I was oblivious to this late night plumbing, other than wondering why the midwives and Brian kept leaving me to labor alone (there are 3 of them, how is it none of them is in here with me?) and then being so touched that when the tub was ready they had laid out towels in the hallway for me to walk on, which I assumed were to keep me from dripping a mess on the floor (but in reality were due to the inevitable drips and leaks of the hose and bailing water back and forth from the bathroom to the tub!).  It felt really good to be in the tub, and I stayed in there for maybe 20 – 30 minutes until I was fully dilated, then got out a while to push – first on all fours, then on the birthing stool – then got back in again when my right leg started feeling weak and I wanted to get my weight off my feet again.

A slight complication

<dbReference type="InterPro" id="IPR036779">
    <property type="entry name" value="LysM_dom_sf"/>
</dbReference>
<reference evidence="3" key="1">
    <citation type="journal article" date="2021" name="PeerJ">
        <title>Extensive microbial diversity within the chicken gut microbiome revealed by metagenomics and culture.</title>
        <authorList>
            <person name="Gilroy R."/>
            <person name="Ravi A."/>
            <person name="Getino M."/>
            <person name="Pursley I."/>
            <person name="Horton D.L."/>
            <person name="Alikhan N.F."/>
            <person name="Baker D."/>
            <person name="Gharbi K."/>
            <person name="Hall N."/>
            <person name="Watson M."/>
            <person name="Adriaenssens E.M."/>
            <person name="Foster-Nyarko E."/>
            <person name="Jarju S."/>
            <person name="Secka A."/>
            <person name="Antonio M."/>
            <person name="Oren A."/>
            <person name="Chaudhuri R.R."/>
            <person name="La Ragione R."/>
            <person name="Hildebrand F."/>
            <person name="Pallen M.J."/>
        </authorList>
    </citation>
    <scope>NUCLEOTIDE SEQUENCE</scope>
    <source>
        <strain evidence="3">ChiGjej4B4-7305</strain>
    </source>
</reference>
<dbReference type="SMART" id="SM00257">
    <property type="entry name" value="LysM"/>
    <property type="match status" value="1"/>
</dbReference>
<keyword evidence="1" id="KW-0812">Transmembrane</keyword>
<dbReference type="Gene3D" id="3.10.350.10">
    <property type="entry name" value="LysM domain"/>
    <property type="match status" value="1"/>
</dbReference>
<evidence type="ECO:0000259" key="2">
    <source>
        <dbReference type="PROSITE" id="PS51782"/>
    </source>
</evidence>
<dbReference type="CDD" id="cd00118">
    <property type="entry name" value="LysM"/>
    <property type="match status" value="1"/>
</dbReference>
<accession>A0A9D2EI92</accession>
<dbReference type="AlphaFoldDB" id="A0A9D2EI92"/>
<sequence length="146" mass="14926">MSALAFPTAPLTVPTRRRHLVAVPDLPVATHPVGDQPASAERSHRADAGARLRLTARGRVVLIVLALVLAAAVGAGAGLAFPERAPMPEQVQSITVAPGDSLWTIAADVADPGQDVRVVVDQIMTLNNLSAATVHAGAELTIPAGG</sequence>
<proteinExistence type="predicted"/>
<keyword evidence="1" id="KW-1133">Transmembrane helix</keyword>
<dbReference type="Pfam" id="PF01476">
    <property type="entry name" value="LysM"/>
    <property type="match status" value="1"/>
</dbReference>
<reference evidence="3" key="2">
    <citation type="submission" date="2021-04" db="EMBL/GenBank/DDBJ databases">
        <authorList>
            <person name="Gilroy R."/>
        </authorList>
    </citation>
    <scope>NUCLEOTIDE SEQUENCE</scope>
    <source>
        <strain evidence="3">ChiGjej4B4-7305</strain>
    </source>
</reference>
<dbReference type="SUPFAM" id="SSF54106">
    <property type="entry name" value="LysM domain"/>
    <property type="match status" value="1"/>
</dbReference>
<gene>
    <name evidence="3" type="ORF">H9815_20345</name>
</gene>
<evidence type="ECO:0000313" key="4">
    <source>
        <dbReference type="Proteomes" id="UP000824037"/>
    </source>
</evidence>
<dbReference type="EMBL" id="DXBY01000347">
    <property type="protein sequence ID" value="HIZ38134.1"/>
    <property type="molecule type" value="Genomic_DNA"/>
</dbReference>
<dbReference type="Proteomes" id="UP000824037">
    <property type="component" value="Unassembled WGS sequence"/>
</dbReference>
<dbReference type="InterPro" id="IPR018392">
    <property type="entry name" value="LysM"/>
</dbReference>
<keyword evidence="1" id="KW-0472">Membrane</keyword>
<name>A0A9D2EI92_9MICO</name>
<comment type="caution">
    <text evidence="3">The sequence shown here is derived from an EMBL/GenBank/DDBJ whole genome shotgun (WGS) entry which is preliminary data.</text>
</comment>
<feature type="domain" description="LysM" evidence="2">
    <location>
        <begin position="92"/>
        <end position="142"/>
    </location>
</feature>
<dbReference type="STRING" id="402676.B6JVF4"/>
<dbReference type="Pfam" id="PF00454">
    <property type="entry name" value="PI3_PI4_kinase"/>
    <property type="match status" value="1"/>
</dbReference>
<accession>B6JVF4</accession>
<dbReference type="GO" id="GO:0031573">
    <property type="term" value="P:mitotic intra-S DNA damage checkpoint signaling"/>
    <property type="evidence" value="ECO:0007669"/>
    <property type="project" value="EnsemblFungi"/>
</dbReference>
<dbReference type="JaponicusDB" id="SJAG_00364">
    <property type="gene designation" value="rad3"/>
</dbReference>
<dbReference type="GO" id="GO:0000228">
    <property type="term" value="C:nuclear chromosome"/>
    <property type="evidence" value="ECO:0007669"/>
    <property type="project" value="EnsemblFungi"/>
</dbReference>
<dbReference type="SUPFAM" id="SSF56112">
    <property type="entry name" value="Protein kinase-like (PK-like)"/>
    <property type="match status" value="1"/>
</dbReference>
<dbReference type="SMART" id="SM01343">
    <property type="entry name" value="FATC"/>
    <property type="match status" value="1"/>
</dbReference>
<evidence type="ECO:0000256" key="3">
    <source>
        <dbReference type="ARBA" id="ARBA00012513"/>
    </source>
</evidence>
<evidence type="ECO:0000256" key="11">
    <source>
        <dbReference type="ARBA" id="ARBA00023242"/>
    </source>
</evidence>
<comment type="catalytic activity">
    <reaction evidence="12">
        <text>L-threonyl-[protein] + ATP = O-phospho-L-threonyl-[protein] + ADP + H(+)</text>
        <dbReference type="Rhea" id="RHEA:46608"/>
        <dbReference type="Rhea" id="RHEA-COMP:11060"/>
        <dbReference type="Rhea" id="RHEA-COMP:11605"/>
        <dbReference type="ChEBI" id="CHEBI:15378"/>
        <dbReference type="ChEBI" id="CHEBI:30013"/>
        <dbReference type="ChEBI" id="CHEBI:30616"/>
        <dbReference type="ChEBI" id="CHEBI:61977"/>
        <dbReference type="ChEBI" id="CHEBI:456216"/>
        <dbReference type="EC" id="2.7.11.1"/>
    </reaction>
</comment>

I should mention at this point that my abdomen shape had changed between Thursday and Friday, with the appearance of two separate sections and a “band” across the middle (as though there was a belt around my waist).  Even when I was fully dilated my contractions were a bit irregular and my pushing wasn’t making much progress.  The midwives were concerned that my uterus wasn’t working well as a single muscle which would definitely be a problem.  So, one of the times they left me in the tub was so they could caucus.  They asked me to stop pushing and recommended that we transfer to the hospital to get a medical diagnosis on the “banding”.  At 11:30pm they got me out of the tub, dried off and dressed, Brian packed a bag for me, and we got in the car to go to Emerson Hospital.  Brian drove me and managed to not only drive safely, but to also coach me to keep breathing and not push during the 20 minute drive, while Kim followed us in her car, so she would continue to be with us as a doula.  She had called ahead so they were expecting me at the hospital, and took me straight into labor and delivery, bypassing the emergency room.